By Ruzanna Khachatrian
In an unexpected setback for President Robert Kocharian and his governing coalition, the National Assembly failed on Wednesday to appoint one of his longtime legal advisers as Armenia’s new human rights ombudsman in place of a prominent government critic.
Armen Harutiunian received the backing of 69 out of the 131 parliament deputies, just ten votes short of the three-fifths majority required by the country’s recently amended constitution. Ruben Torosian, the rival candidate put forward by the opposition minority, got 25 votes.
The results of the secret ballot took leaders of the pro-Kocharian majority and Harutiunian by surprise. The latter promptly left the parliament building moments before their announcement.
“I wouldn’t say he was defeated as he garnered quite a lot of votes,” said Galust Sahakian, the leader of the largest parliament faction representing Prime Minister Andranik Markarian’s Republican Party (HHK).
“Some of our deputies [from the majority] were absent today,” argued Samvel Balasanian, the parliamentary leader of another governing party, Orinats Yerkir.
But other lawmakers suggested privately that the parliament’s failure to install Harutiunian as ombudsman was a gesture defiance on the part of some of their pro-establishment colleagues. His candidacy was officially endorsed by the HHK, Orinats Yerkir, the Armenian Revolutionary Federation and the People’s Deputy group of independents. Together they control about 90 parliament seats.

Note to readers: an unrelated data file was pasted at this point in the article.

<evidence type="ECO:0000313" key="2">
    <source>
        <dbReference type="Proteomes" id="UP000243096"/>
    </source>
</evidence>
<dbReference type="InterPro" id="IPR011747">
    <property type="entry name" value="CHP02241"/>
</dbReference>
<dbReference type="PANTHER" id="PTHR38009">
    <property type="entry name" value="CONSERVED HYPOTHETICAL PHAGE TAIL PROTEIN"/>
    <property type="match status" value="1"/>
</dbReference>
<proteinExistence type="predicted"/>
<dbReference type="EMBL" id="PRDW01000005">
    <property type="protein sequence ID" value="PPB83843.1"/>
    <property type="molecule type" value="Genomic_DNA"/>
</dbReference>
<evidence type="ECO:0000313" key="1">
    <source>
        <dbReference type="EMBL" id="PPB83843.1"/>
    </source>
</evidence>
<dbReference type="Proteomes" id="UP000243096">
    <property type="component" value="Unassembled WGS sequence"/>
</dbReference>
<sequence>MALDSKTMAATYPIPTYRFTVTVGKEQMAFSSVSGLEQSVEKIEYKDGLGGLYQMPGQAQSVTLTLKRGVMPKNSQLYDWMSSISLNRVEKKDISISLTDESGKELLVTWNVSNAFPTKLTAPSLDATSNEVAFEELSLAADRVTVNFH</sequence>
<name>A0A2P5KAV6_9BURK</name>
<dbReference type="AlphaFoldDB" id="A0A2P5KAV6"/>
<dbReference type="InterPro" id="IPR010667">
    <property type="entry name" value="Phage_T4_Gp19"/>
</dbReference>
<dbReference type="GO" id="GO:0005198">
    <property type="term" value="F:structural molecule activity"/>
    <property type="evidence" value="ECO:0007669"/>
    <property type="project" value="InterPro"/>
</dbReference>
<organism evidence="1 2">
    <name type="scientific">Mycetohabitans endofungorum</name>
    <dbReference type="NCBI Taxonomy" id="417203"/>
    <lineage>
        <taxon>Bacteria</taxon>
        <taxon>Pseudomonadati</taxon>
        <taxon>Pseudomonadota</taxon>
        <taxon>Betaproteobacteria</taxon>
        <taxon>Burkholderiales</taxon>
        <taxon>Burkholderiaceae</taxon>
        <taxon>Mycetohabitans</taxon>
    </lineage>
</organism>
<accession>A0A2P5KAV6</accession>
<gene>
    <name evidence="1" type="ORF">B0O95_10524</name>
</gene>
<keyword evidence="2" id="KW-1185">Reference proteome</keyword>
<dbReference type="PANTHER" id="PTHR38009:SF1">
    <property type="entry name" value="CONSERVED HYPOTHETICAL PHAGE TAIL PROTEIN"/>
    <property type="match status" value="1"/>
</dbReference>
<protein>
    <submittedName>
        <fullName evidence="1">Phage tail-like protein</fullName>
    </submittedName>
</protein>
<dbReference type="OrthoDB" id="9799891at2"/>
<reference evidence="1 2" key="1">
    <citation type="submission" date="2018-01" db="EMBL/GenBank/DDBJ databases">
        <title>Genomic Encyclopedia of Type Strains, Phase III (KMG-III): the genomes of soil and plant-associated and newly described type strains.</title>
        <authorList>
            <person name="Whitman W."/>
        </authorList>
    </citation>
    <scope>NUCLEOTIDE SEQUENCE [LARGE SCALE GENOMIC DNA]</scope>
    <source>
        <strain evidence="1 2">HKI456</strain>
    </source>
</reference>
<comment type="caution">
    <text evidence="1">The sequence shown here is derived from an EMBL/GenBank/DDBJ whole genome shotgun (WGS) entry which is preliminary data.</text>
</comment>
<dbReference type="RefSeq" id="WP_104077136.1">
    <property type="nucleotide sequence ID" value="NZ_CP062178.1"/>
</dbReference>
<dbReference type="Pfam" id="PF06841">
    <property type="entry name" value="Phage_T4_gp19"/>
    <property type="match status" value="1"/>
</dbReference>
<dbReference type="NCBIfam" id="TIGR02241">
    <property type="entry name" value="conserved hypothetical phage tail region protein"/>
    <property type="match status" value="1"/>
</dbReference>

“If there are those who want to show the president and the coalition something, they must also express themselves during open votes so that there is clarity in the political field,” deputy speaker Vahan Hovannisian told reporters.
Opposition deputies, for their part, claimed that the vote exposed persisting differences between the coalition parties that pledged this week to continue to work together until next year’s parliamentary election. “Perhaps there are forces who wanted to show that the governing coalition can not act in a united front even after its latest statement,” said Victor Dallakian of the Artarutyun bloc.
Defense Minister Serzh Sarkisian was on hand to assure reporters that he is not behind those forces. “Why do you attribute everything to me?” Sarkisian said, dismissing as “silly” a conspiracy theory about his role in the fiasco.
Markarian and parliament majority leaders were meeting later in the day to decide on their next steps. They said before the meeting that they will likely again nominate Harutiunian, who has advised Kocharian on constitutional reform and runs a state-run school of public administration, for the job.
The vote came after two days of heated parliament debates that saw angry accusations traded by deputies representing the two rival camps. Addressing the parliament on Monday, Harutiunian indicated that he would be far less confrontational in his dealings with the government than the former ombudsperson Larisa Alaverdian was until her resignation last month. Alaverdian has repeatedly criticized the Armenian authorities’ human rights record.
(Photolur photo: Deputies lining to cast their ballots on Wedneday.)